If you listen to a local radio station streaming online, a service like Pandora, or an online polka station like 247PolkaHeaven or Polka Jammer, you’ve probably heard the uproar over the Copyright Royalty Board’s decision to substantially raise performance royalty rates paid by online radio operators (webcasters). Starting July 15, royalty rates will be changed from a percentage of revenue to a per-song, per-listener fee, with a minimum fee of $500 per month. The rates are also retroactive to January 2006.
These new royalty rates (which are collected by a record industry-backed organization called SoundExchange) threaten to put many webcasters out of business entirely. SoundExchange counters that most of these increased royalties go to artists, who deserve to be fairly compensated for their work. The issue is coming to a head in Congress where the recently-proposed Internet Radio Equality Act intends to reduce rates and bring them in line with what satellite radio operators pay. It appears unlikely, though, that Congress will act on the bill before the new rates take effect on Sunday.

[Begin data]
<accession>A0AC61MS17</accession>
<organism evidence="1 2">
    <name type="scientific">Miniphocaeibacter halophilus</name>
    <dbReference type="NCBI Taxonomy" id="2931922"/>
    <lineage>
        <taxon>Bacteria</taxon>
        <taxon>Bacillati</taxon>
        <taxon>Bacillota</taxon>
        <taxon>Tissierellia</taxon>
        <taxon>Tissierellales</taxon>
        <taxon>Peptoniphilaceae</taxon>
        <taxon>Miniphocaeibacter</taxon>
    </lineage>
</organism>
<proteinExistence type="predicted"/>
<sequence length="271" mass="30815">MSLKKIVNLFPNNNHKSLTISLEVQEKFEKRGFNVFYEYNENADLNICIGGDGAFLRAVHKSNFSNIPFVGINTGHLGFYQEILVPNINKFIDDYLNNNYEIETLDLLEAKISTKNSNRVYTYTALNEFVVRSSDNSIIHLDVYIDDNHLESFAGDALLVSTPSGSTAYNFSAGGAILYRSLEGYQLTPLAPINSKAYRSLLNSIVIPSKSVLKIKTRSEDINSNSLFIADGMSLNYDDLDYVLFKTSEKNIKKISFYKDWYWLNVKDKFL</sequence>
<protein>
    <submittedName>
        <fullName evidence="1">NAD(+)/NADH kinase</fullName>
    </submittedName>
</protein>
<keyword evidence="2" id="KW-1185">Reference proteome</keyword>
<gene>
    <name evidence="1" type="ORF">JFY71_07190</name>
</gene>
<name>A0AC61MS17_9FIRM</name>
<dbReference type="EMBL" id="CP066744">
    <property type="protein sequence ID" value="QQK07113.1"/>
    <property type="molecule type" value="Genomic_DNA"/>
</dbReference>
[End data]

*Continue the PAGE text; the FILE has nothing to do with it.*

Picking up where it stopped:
(Note: This is a mile-high view of a relatively complicated issue; if you want to learn more, David Byrne has one of the clearer explanations I’ve read.)
So, where do online polka radio stations fit into all this?
Ever since we started this site, I’ve been amazed at the vibrant community of online polka radio broadcasters and listeners. For a genre that’s been virtually eliminated from the commerical radio dial, it’s heartening to see so many people enjoying and spreading that music online. However, the online polka radio stations are run for love, not money, and these fee increases could kill one of the few arenas where polka music has managed to thrive.
However, the Polka America Corporation has stepped in and brokered a deal with SoundExchange that will allow online polka radio to continue. They’ve worked out a licensing program where stations can continue to stream music from polka bands who waive their right to any performance royalties (which were pretty much non-existent anyway). Bands just need to sign up with the PAC in order for their music to be played on online polka radio going forward.
It’s not an ideal solution — while the online polka stations can continue broadcasting, they’ll have to limit their repertoires to those artists who’ve signed the licensing agreement. But it’s certainly better than the alternative: the elimination of online polka radio entirely.